A recent meeting of the New York State Gaming Commission yielded a brief conversation about sports betting, and nothing more. So, New Yorkers remain stuck with limited choices for sports betting – either Meadowlands, Monmouth Park, or Atlantic City.
None of those choices are particularly appealing for upstate residents, who are probably wondering what the problem is. The official word is that regulators are continuing to craft the framework for offering sports wagering.
Bear in mind, the New York law to legalize sports betting is not a new one. Voters agreed to allow sports betting in casinos back in 2013.
That legalization was contingent upon a federal change of law. We have that now – but still no New York sports betting.
What are the Gaming Commission’s concerns?
In the most recent meeting, acting executive director Ron Ochrym mentioned several questions regulators have causing the delay. They are:
- Does the existing law allow mobile wagering under its current language?
- If so, how many skins should regulators allow online casinos to maintain?
- Should regulations require casinos to use official league data to resolve proposition wagers?
Ochrym added that the commission would seek industry opinions for those questions. He also stressed the need to craft sensible regulations.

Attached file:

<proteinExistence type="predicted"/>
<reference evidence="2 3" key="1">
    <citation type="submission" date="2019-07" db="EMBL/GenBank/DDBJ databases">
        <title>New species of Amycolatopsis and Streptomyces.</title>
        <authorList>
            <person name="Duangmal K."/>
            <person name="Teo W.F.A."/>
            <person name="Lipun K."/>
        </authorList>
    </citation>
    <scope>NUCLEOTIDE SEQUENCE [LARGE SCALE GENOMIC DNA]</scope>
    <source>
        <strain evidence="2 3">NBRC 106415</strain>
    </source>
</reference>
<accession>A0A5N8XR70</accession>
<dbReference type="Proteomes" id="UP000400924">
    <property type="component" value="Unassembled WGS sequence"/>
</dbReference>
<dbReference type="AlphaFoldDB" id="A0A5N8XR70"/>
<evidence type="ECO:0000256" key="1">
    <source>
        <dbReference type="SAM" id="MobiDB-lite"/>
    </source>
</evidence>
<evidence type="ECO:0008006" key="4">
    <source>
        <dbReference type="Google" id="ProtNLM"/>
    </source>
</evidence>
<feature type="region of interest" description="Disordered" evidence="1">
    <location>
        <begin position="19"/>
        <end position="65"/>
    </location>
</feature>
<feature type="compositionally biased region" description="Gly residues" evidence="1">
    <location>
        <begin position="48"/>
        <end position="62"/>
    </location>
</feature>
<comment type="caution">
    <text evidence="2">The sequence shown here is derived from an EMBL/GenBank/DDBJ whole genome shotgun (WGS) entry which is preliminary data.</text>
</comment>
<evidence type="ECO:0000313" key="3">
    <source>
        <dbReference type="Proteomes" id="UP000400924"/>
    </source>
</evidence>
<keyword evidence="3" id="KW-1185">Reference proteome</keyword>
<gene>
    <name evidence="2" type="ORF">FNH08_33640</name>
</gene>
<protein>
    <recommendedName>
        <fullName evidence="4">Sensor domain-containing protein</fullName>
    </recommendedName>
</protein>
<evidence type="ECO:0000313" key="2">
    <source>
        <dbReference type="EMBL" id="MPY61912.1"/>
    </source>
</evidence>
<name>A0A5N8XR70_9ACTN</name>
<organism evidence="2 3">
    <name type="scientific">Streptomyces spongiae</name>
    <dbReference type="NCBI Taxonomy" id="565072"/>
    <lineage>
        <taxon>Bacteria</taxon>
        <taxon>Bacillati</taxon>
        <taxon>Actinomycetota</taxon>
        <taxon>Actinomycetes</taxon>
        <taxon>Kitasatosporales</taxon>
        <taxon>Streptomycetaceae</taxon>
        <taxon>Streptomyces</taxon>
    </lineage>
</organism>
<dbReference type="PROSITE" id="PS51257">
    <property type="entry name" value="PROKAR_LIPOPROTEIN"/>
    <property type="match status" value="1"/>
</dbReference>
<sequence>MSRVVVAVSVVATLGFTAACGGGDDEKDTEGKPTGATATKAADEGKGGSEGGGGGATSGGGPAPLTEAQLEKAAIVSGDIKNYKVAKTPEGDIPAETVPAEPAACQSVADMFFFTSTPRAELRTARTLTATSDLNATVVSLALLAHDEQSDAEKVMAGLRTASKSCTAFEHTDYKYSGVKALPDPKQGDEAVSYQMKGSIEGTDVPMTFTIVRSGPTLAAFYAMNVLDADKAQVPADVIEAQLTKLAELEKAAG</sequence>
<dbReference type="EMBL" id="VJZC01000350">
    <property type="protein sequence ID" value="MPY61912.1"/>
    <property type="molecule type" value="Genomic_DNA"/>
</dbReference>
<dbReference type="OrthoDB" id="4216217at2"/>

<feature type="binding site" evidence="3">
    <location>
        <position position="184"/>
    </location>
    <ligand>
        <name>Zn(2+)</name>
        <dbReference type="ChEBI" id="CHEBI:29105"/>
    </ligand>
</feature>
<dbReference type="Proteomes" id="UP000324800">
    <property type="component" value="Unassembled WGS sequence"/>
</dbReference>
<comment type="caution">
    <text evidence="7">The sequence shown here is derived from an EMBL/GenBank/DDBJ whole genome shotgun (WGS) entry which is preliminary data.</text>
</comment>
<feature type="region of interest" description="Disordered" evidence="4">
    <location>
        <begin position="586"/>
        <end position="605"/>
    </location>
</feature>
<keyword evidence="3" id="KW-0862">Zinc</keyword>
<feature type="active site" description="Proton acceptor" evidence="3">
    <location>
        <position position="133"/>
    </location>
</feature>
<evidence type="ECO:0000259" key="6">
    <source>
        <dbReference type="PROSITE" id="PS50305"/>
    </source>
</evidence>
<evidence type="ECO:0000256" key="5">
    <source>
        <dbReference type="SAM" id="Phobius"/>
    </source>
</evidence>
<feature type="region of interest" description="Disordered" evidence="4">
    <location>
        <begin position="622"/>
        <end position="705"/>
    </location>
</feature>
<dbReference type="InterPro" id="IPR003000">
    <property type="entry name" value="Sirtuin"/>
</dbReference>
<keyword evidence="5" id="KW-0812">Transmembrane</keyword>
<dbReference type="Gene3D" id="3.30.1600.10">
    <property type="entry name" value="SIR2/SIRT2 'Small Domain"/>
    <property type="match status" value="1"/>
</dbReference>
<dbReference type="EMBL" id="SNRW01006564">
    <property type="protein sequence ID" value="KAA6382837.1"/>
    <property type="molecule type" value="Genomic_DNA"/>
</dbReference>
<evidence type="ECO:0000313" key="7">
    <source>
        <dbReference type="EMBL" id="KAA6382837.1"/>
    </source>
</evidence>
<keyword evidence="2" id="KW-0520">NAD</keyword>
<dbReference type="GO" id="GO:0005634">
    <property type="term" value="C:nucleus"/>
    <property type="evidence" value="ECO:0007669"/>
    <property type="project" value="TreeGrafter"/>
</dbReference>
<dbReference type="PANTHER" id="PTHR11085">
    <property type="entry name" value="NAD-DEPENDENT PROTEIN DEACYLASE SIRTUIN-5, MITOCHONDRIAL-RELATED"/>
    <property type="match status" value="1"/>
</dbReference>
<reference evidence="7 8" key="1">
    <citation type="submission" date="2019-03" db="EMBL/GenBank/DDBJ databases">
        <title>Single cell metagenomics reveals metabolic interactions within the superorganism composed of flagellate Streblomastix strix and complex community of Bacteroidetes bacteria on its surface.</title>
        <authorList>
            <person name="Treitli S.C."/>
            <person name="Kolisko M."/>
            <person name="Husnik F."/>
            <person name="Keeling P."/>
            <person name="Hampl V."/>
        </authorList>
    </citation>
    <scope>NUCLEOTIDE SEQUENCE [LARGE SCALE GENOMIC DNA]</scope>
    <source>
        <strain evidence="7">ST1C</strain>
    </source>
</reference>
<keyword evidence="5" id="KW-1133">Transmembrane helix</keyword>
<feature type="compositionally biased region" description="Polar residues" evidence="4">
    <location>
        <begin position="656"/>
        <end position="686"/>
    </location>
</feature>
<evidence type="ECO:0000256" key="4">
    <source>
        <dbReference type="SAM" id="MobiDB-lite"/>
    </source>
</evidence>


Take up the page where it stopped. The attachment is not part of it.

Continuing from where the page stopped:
The mobile wagering question is the most legit and problematic
Regardless of the commission’s methodical pace, its concern about the language of the law as it relates to mobile wagering is valid. The New York State Gaming Commission cannot make new law under any circumstances.
The current law has two clauses that pertain to the question:
- A sports pool shall be operated in a sports wagering lounge located at a casino.
- An operator shall accept wagers on sports events only from persons physically present in the sports wagering lounge.
The exact locations specified in the law would seem to prohibit mobile wagering at this time. Unfortunately, the 2013 law passed prior to the rise of mobile gaming, so it did not carve out any kind of exemption or exception.
New York lawmakers in the know will likely address this narrowness soon. At the moment, however, the regulators’ question about skins is likely moot.
The question about official data is more frustrating than anything else. It is possible that regulators have heard the siren call from the sports leagues regarding integrity fees and data control. Let’s hope that’s not the case.
Time is somewhat of the essence
As mentioned above, New Jersey’s situation is especially problematic for New York’s interests. The FanDuel Sportsbook at Meadowlands Racetrack is a scant 6 miles from New York City.
Once mobile wagering gets off the ground in the Garden State, the distance to bet in New Jersey will be even shorter. People could drive across the river, park their cars, and bet as much as they like.
It’s not like companies aren’t interested in New York, either. FanDuel already has an agreement in place with Tioga Downs by virtue of its Meadowlands deal.
This week, DraftKings announced a similar partnership with Del Lago Casino & Resort. So, everyone is ready, but we’re still waiting.
There could be eight states with sports betting by the time New York lawmakers return to session. New York could be #9, but it’s not looking good right now.